Ever realised that air travel messes up the environment? True, aviation pollution amounts to only three percent of the total environmental pollution today. Yet, with an air-travel boom expected in the near future, this figure is bound to bloat! Moreover, carbon dioxide (CO2) released at high altitudes is more damaging than at ground-level.
Air traffic emits carbon dioxide, nitrogen oxide, water vapour, unburnt hydrocarbons, soot and sulphate particles. Nitrogen oxide encourages the greenhouse effect, photochemical smog formation and the stratospheric ozone layer’s depletion. Contrails formed by water vapour emission increase the cloud cover in the upper troposphere, resulting in a net warming effect.
Although the adverse environmental impact is lower than from other industries, aviation pollution certainly contributes to global warming. A single trans-Atlantic flight consumes 60,000 litres of fuel (estimated to last 50 years for the average motorist!), releasing 140 tonnes of CO2 into the atmosphere.
Besides, noise from planes affects people’s sleep and work-efficiency, proliferating ill-health and road-accidents. Increased air-travel unleashes greater road-congestion in airports’ vicinity and the countryside’s ravaging with airport-expansion.
Possibility of alternative fuels
What are the measures to alleviate this problem? Major aircraft companies are researching the possibility of using alternative fuels to power airplanes extensively a couple of decades later. Hydrogen is one. But, the current aircraft engines/structures need modifications before it can be employed. Plus, the quantity of hydrogen being produced through renewable energy sources is limited.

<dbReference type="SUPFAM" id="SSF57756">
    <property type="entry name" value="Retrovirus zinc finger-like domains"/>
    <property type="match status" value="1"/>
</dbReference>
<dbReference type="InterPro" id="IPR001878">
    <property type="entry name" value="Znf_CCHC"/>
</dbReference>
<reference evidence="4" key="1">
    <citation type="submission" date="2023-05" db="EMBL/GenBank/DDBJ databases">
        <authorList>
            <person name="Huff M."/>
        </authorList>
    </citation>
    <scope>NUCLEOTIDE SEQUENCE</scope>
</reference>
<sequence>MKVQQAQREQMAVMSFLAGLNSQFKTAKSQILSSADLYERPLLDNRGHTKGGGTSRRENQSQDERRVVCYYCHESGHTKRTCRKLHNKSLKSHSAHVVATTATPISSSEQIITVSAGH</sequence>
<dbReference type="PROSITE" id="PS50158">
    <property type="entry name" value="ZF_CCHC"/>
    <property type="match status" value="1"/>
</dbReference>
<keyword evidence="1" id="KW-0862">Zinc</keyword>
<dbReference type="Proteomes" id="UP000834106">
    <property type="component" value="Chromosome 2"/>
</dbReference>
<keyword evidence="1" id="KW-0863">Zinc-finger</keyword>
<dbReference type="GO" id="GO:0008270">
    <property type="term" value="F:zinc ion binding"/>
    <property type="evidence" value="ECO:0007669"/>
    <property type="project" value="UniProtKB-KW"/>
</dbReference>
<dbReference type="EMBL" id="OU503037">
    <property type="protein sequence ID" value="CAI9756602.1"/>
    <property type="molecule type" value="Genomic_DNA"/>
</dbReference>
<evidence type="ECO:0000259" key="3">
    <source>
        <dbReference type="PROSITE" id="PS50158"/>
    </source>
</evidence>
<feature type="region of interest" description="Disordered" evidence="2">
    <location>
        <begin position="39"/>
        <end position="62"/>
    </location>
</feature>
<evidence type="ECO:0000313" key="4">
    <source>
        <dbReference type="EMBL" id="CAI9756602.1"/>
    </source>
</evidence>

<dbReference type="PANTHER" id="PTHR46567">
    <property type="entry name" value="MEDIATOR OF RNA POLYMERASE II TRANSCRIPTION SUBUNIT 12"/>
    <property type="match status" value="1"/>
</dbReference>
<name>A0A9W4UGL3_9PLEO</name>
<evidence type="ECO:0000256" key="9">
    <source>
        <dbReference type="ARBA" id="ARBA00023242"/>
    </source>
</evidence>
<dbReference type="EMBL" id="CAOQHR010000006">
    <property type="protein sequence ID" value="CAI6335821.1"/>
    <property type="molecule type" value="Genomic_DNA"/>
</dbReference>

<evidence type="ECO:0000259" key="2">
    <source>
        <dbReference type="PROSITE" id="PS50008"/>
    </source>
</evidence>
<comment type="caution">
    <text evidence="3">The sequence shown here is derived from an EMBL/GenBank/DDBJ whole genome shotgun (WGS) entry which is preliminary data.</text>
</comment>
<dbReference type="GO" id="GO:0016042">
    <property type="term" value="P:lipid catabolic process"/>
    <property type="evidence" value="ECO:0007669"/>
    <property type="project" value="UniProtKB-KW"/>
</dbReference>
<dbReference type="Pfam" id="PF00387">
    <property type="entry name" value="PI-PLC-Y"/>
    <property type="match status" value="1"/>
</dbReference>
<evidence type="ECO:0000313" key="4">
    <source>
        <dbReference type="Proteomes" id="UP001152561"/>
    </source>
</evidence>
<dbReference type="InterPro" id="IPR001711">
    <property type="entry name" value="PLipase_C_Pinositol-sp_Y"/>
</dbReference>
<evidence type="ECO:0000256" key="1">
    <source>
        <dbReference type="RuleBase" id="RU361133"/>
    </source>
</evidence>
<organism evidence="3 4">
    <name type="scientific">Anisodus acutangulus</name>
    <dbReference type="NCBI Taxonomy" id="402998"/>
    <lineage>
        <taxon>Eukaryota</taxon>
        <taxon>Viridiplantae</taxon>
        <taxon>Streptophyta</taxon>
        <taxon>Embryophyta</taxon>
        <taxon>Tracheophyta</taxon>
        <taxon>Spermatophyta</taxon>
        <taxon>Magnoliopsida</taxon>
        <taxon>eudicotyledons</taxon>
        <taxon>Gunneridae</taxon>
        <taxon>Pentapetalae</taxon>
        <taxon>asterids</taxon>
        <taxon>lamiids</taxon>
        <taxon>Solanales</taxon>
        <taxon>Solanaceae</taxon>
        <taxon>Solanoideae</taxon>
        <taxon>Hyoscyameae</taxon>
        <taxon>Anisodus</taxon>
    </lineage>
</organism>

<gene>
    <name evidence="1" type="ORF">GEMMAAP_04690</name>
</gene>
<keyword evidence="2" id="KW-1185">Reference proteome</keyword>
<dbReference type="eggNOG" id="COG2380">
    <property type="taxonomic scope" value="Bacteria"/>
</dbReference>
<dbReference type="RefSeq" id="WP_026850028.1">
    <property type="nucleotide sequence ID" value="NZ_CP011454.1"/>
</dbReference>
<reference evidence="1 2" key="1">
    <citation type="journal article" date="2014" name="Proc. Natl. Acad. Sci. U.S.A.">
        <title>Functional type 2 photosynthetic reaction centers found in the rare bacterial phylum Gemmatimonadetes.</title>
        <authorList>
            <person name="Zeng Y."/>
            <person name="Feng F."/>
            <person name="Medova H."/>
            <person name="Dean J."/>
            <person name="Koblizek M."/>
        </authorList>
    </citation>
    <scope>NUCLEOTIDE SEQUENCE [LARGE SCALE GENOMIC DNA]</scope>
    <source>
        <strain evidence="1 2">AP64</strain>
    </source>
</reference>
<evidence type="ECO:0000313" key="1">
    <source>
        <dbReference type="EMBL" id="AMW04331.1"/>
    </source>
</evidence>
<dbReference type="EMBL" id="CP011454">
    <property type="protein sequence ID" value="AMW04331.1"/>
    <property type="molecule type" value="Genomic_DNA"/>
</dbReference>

Anyway, hydrogen can be burnt in a jet/internal-combustion engine. Hydrogen fuel-cells and cryogenic liquid hydrogen can generate electricity to power a propeller. But, liquid hydrogen’s high volume and volatile nature necessitates storage in fuselage instead of wings. Some prominent airliners have airplanes which utilise hydrogen.
However, a prominent airliner is sceptical about fuel-cells’ ability to power large, commercial planes. At present, they can be used for flying smaller planes and unmanned aircraft and in auxiliary power units for large, commercial airplanes.
Boeing, Altatus, Fishman and Sonex are some of those toying with the idea of electric motor-powered Light Sports Aircraft (LSA). Electra, a single-seater aircraft powered by lithium polymer batteries, completed a 48-minute flight in 2007 in France covering over 50 kms. Fishman’s Electra Flyer-X has two hours’ capability of staying airborne on lithium-ion polymer batteries chargeable from home wall-outlets.
Solar-powered unmanned and manned flights (Solar Riser, Solar Challenger, Sunseeker, Soaring....) are also being experimented with. The Solar Impulse flies on power from solar-cells stored in lithium polymer batteries.
Airline companies have also demonstrated that jet engines can run satisfactorily on fuels derived from live plants/other organic matter. Algae-derived biofuel, 50/50 blend of Jet-A and Camelina-based fuel, babassu and coconut oil combo and ethanol (alcohol-based fuel obtained from sugar and corn fermentation) are success stories.
The jatropha plant’s fuel-source potential is being explored. Recycled cooking oil has flown an aircraft at 17,000 ft. and -4°C. But, it coagulates at -10°C! ‘Gas-to-Liquid’ (GTL) fuel, prepared from natural gas/organic plant products is another contender with lower emissions and greater fuel-efficiency.
Yet, questions surround large-scale biofuel usage. Practising crop monoculture in huge areas for meeting the aviation industry’s enormous biofuel demand leads to deforestation, food-crops’ displacement, food-price escalation and soil-degradation!
Synthetic jet-fuel’s (synfuel) lower energy-density implies carrying of more fuel despite fewer noxious emissions than kerosene.
Prominent airliners are tinkering with aircraft-design. The EcoJet is a proposed short-haul aircraft with propfan engines, for reducing emissions and noise pollution. Kilo-shedding initiatives, flaps setting reduction for landings, winglet addition and improved engine-wash programmes are some fuel-efficiency boosters.
Passengers too can help. Choose young airlines, opt for carbon-offset schemes, lighten luggage loads, substitute business air-travel with videoconferencing and, in general, travel less by air!